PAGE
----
They’d been married for two days, having dated an entire year before he’d asked her to marry him. He thought she’d been right for him, he thought everything would be all right. It wasn’t. She hadn’t been the one who accepted him for who he was… for his… idiosyncrasies, and now she was dead because she lied. Because she said she loved him no matter what.
She thought it was sweet that he’d showed up to their first date with the stuffed rabbit. Unfortunately, she also thought it was for her. He laughed and after a couple of poor attempts at humorously explaining away the bunny’s presence at their dinner table, he told her simply it was the only thing he had left of his traumatic childhood and he carried it everywhere with him, even to bed. She laughed, but she didn’t leave like every other date he’d ever had in his entire life. He left it at that – at a habit he couldn’t break, deciding not to mention that Rabbit Bob was the reason behind his traumatic childhood.
He’d received the rabbit as an Easter gift when he was 3. He’d named it Bob because that was what people named stuffed Easter bunnies. Bob, George, Harry, Norman… there were a few times he’d thought maybe he should’ve named the rabbit George. Maybe then things would have turned out better for him. Then he would think that was stupid. Bob’s didn’t kill people any more than George’s did. Rabbits on the other hand were evil. Especially rabbits named Bob.
Rabbit Bob was an adorable little stuffed rabbit with a soft white coat, a yellow belly, with ears that stood straight up and a light pink nose. He had no hind legs, shaped more like a bowling pin that a rabbit toy, but he had little stubby arms that were outstretched and ready for hugs from a toddler. It was the eyes though that bugged him – even back then. They were hot pink with black pupils, and no matter which direction you walked, Rabbit Bob’s eyes followed. Toys shouldn’t make you feel like you’re being watched and Rabbit Bob never stopped watching.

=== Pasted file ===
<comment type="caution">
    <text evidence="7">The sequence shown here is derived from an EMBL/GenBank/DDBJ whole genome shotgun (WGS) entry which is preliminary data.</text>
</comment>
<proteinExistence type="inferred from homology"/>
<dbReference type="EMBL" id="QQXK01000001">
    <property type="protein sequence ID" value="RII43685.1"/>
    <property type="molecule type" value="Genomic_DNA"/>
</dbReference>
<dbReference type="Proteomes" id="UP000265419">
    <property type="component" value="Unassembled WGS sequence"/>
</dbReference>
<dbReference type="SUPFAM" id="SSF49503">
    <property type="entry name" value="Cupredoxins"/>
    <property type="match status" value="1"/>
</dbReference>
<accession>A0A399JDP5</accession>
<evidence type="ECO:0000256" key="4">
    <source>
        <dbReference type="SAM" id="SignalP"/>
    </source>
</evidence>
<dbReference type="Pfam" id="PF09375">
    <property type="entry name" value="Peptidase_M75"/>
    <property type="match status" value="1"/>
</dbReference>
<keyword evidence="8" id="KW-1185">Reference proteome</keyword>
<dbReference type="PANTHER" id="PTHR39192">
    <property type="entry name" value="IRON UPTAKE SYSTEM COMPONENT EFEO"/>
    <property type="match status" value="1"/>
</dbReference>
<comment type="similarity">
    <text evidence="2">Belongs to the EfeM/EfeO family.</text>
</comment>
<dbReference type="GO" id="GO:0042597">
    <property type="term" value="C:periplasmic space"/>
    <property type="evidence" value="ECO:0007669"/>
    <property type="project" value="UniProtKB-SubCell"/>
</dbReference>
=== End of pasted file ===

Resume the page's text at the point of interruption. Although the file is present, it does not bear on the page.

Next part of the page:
He used to talk to Rabbit Bob every night, promising a place in his bed forever if the bunny promised in return not to kill him. He assumed the terms were fair enough to Rabbit Bob because the bunny never did sleep on the floor, and he was still on the breathing side of life. He couldn’t say the same about most everyone else he knew. He’d tried to tell them about the killer rabbit, warn them, but nobody listened. They should have listened.
Rabbit Bob’s eyes weren’t the only clue that he wasn’t a typical toy. The moving thing was a pretty good “Hey, that ain’t normal” kinda thing. It wasn’t that he’d ever actually seen Rabbit Bob move. He hadn’t, but the bunny tended to show up in different parts of the house. He’d leave Rabbit Bob in the bedroom while the family went out to dinner and then come back to find him in the den. It wasn’t much, and in the beginning, he honestly believed he’d moved him and just forgotten about it or maybe the dog was playing with him. After a year of playing “Where the hell is Rabbit Bob?” he decided to pay closer attention. Once, while his parents were out of town, he intentionally put him in the kitchen and then took the dog for a walk. By the time he was finished, Rabbit Bob was in the hallway. Nobody else had been in the house. That was when he realized Rabbit Bob was no typical toy. Rabbit Bob was magic – not the rainbows, leprechauns, and fairies kind of magic… the evil kind. Rabbit Bob was straight from the pit of hell.